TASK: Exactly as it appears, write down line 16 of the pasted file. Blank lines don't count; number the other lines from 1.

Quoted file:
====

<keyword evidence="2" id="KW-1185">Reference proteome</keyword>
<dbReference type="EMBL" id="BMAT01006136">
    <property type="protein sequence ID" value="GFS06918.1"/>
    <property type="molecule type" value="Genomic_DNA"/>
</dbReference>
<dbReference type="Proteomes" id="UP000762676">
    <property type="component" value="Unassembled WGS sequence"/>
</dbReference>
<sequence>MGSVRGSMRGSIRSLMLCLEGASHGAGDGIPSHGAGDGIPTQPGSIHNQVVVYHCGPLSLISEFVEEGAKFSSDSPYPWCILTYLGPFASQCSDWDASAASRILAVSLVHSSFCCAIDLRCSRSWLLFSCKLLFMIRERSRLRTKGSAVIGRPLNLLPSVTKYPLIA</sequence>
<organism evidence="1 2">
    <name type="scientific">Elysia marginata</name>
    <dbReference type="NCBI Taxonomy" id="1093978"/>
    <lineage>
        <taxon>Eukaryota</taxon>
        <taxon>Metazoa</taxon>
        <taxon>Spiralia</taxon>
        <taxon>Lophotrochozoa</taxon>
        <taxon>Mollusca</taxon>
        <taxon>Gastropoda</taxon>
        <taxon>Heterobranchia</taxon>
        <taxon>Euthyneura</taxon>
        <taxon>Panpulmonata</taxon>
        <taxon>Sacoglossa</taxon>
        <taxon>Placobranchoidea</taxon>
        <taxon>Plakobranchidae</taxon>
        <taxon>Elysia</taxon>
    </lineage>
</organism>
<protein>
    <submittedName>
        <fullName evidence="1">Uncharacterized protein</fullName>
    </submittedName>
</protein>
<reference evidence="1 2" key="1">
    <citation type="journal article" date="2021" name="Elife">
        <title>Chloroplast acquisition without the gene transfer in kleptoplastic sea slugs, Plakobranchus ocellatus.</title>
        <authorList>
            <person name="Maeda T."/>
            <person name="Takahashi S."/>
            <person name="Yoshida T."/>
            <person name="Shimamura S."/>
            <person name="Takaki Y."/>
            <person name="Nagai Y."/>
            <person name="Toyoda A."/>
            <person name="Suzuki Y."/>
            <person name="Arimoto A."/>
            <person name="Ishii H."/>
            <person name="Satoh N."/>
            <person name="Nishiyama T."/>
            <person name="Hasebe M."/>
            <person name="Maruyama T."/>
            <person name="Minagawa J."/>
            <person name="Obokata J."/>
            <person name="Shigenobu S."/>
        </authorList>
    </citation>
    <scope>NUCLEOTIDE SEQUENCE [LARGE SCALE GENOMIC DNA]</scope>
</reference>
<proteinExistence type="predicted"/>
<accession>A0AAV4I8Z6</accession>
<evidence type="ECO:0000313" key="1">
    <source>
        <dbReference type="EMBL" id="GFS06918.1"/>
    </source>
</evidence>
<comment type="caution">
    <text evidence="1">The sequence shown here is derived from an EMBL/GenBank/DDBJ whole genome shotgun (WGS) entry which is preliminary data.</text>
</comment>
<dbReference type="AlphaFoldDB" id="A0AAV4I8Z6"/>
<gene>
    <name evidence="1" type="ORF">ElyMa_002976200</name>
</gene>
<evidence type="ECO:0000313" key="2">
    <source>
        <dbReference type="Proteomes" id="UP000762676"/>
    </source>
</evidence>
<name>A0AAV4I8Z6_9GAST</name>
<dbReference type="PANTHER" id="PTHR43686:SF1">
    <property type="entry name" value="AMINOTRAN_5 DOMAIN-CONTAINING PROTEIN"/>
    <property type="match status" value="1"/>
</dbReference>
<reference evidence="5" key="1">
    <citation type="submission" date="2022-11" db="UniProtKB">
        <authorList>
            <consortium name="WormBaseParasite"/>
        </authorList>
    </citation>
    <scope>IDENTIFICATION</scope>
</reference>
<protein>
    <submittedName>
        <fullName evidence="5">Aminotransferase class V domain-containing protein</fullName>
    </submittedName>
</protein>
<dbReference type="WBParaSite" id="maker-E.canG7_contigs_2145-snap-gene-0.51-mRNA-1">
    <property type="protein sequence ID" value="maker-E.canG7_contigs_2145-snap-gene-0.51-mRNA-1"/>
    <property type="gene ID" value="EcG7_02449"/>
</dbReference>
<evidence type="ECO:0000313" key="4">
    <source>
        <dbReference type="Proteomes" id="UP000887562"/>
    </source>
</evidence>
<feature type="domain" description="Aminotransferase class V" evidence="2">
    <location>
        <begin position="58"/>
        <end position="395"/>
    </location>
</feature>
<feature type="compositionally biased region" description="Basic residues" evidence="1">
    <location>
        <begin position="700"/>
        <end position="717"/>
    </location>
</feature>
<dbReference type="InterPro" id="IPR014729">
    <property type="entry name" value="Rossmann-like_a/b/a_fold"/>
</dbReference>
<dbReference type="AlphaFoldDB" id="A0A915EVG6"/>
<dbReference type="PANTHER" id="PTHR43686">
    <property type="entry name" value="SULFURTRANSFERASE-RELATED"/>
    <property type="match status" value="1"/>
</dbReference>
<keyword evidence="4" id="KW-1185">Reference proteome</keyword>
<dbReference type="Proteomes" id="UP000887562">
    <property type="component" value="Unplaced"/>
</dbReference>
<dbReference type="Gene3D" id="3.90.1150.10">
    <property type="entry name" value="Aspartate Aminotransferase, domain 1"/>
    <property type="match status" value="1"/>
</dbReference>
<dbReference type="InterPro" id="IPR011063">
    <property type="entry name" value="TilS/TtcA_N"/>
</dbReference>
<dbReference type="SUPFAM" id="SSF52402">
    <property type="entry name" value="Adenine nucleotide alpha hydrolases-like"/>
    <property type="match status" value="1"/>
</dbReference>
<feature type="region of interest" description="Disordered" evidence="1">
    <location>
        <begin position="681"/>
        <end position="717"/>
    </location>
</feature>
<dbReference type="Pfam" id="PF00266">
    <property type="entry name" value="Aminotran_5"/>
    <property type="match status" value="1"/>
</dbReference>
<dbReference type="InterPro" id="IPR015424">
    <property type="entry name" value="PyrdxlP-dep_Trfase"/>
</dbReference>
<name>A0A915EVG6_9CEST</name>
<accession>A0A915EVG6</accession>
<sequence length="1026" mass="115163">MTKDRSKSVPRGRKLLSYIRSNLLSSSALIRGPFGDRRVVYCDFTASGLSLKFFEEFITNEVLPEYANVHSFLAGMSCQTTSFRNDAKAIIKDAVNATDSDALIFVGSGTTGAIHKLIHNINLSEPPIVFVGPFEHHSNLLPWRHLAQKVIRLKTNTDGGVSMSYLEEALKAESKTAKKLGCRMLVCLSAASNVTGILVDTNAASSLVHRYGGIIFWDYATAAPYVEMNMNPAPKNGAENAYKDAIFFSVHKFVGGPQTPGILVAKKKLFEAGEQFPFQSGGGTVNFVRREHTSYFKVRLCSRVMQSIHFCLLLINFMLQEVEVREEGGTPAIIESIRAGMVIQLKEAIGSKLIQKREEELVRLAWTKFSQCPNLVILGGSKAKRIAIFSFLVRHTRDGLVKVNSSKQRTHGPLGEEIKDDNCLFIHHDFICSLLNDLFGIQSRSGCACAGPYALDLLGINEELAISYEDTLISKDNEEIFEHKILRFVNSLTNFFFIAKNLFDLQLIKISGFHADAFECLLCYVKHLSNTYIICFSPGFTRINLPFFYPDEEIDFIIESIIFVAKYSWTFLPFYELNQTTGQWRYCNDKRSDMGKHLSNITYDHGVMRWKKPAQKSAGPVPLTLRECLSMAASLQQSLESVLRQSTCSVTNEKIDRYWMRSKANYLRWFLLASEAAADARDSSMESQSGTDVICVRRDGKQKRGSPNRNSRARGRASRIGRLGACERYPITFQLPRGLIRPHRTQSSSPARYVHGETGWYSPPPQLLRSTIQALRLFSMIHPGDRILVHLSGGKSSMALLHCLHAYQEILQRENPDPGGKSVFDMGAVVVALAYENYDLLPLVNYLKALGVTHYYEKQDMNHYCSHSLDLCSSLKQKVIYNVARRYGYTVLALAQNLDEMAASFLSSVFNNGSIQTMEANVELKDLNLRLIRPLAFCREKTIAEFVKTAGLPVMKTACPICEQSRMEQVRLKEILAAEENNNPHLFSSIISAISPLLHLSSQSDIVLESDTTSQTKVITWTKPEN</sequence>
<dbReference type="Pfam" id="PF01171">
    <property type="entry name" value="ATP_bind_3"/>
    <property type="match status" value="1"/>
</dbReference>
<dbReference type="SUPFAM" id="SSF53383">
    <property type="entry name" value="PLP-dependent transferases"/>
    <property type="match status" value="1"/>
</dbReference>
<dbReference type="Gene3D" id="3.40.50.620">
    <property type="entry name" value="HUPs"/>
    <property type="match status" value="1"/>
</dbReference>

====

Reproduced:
        <taxon>Spiralia</taxon>